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Greenideinae : Schoutedenii : Schoutedenia emblica


Schoutedenia emblica

Indian gooseberry aphid

On this page: Identification & Distribution Other aphids on the same host Damage & Control

Identification & Distribution

Adult apterae of Schoutedenia emblica are olive green with (usually faint) orange-buff patches. Antennal and median frontal tubercles are almost absent. The antennae are 5-segmented, about 0.5 the body length, and with a terminal process usually less than 0.5 times the base of antennal segment V (cf. Schoutedenia ralumensis, whose terminal process is more than 0.5 times the length of its base). There are no secondary rhinaria on antennal segment III. The eyes are very small and composed of only 3 facets (triommatidia). The rostrum reaches to the third pair of coxae, with the apical rostral segment (RIV+V) longer than the antennal terminal process (cf. Schoutedenia ralumensis, which has RIV+V shorter than the terminal process). Abdominal tergite VI has a pair of large, backwardly-pointed processes. The siphunculi are cone-shaped, and very short, only about 0.05 times the body length. The cauda is broadly oval with two long hairs.

Images above by permission, copyright Sunil Joshi & Poorani, J. Aphids of Karnataka (accessed 12/2/20).

The first picture below shows a clarified slide mount of an apterous adult. The alate Schoutedenia emblica (see second picture below) has 14-16 round secondary rhinaria evenly distributed on antennal segment III, and 1-2 on segment IV. The wings have a smoky appearance, with the veins dark bordered, and the borders widening at the apices of the veins. The hind wings are much reduced, without any oblique veins.

Images above by permission, copyright Sunil Joshi & Poorani, J. Aphids of Karnataka (accessed 12/2/20).


There were formerly two recognised subspecies of Schoutedenia emblica:

  • subspecies emblica on Phyllanthus emblica,
  • subspecies andhraka on Spiraea sp. in western Himalaya.

Both subspecies are recognised by Favret, but Blackman notes that Spiraea is an unlikely host, and that there are errors in the morphometric data on ssp. andhraka given by Bhattacharya & Dey (2001).

Schoutedenia emblica is monoecious on Indian gooseberry (Phyllanthus emblica =Emblica officinalis). Aphids cannot be easily detected on the host plants as their colonies are at the bases of leaflets - and these are concolourous with their body colour. The species is holocyclic. Apterous or brachypterous males, and oviparae are produced in August. Colonies are sometimes ant-attended. In India the aphid is present almost throughout the year with heavy infestations during winter. Schoutedenia emblica is found in India, Pakistan, Nepal, Thailand and China.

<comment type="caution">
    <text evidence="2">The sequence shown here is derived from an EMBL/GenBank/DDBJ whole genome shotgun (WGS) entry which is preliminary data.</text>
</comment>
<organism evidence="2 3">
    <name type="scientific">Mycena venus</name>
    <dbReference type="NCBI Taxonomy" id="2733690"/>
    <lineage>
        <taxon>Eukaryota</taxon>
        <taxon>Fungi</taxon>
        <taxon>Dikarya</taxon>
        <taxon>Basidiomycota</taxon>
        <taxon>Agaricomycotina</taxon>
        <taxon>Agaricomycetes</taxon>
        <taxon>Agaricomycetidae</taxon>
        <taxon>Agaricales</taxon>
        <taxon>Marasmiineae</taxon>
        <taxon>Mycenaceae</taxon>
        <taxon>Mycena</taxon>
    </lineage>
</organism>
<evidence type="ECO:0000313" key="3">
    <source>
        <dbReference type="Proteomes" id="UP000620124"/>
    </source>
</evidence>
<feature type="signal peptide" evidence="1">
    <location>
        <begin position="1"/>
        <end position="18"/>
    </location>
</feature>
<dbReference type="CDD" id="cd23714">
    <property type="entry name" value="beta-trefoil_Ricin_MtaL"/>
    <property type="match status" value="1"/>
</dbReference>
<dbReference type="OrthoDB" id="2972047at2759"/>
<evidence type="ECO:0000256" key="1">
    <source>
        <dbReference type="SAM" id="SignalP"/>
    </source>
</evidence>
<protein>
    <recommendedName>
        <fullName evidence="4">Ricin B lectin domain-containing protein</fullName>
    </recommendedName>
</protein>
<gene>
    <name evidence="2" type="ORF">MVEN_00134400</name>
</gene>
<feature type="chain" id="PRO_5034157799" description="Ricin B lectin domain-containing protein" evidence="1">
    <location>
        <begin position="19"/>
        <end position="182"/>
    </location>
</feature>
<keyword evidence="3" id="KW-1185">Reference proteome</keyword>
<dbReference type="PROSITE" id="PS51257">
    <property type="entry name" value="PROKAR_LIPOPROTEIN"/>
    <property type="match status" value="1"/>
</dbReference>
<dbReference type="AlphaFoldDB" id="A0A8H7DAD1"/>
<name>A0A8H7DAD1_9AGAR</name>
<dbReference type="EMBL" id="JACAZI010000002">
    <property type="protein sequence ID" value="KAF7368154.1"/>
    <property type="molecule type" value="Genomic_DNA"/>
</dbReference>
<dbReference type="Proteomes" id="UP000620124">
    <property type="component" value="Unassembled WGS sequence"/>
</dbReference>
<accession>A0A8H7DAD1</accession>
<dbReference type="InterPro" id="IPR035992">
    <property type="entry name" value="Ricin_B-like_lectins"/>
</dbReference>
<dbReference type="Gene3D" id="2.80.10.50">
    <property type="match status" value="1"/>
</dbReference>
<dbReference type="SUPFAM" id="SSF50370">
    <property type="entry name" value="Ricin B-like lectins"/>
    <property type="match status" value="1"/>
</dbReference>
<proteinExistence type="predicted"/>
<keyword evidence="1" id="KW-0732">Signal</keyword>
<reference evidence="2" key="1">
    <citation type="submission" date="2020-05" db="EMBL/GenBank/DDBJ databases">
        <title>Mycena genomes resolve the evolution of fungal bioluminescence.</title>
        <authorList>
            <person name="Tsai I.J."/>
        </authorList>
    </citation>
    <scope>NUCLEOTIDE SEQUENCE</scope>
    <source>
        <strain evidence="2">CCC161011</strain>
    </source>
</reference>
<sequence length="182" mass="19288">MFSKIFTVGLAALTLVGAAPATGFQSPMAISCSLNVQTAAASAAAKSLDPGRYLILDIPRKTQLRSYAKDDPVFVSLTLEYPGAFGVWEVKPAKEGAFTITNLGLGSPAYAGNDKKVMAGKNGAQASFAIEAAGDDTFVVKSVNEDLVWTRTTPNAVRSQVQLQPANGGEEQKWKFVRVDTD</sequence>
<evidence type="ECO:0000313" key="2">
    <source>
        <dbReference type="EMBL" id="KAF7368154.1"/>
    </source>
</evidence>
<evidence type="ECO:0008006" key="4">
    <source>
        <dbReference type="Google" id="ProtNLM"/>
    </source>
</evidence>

Other aphids on the same host

Blackman & Eastop list 6 species of aphid as feeding on Indian gooseberry (Phyllanthus emblica) worldwide, and provide formal identification keys (Show World list). Of those aphid species, Baker (2015) lists none as occurring in Britain (Show British list).


Damage and control

The Indian gooseberry aphid is a serious pest of Indian gooseberry in southern India. Singh & Singh (2012) carried out a series of field trials during 2004 & 2005 to compare various insecticidal and biological control agents. On the basis of pooled mean of both the years, imidacloprid was the most effective; however, it was on par with acephate, ethion+cypermethrin and profenophos after 3 and 10 days and with acephate up to (after?) 15 days of application. Neem seed kernal extract reduced the aphid population by 71.38% and the entomopathogenic fungus Lecanicillium (= Verticillium) lecanii and lacewing larvae (Chrysopa carnea) by 59.1% and 48.9% respectively.


We are very grateful to Sunil Joshi & J. Poorani, Aphids of Karnataka for permission to reproduce their images of the live aphids.

We have used the keys and species accounts of Patel & Kulkarni (1952, 1953) (as Cerciaphis emblica), & Joshi & Poorani in Aphids of Karnataka, along with information from Roger Blackman & Victor Eastop in Aphids on Worlds Plants. We fully acknowledge these authors and those listed in the reference sections as the source for the (summarized) taxonomic information we have presented. Any errors in identification or information are ours alone, and we would be very grateful for any corrections. For assistance on the terms used for aphid morphology we suggest the figure provided by Blackman & Eastop (2006).

Useful weblinks


  • Bhattacharya, D.K. & Dey, S.R. (2001). Taxonomy of some aphid species (Homoptera: Aphididae) of Garhwal Range of western Himalaya. Entomon 26 (3-4), 263-269. Full text

  • Patel, G.A. & Kulkarni, H.L. (1952). Cerciaphis emblica sp. nov. (Fam. Aphididae). A new aphid pest on Emblica officinalis. Current Science 21(12): 350.

  • Patel G.A. & Kulkarni, H.L. (1953). Cerciaphis emblica sp. nov. (Fam. Aphididae) - A new aphid pest on Emblica officinalis. Journal of the Bombay Natural History Society 51(2), 435-438. (p. 435) Full text

  • Singh, R.P. & Singh, H.M. (2012). Management of aphid Cerciaphis emblica Patel & Kulkarni infesting Indian gooseberry, Emblica officinalis Gaertn. Journal of Insect Science (Ludhiana) 25(4), 367-369. Abstract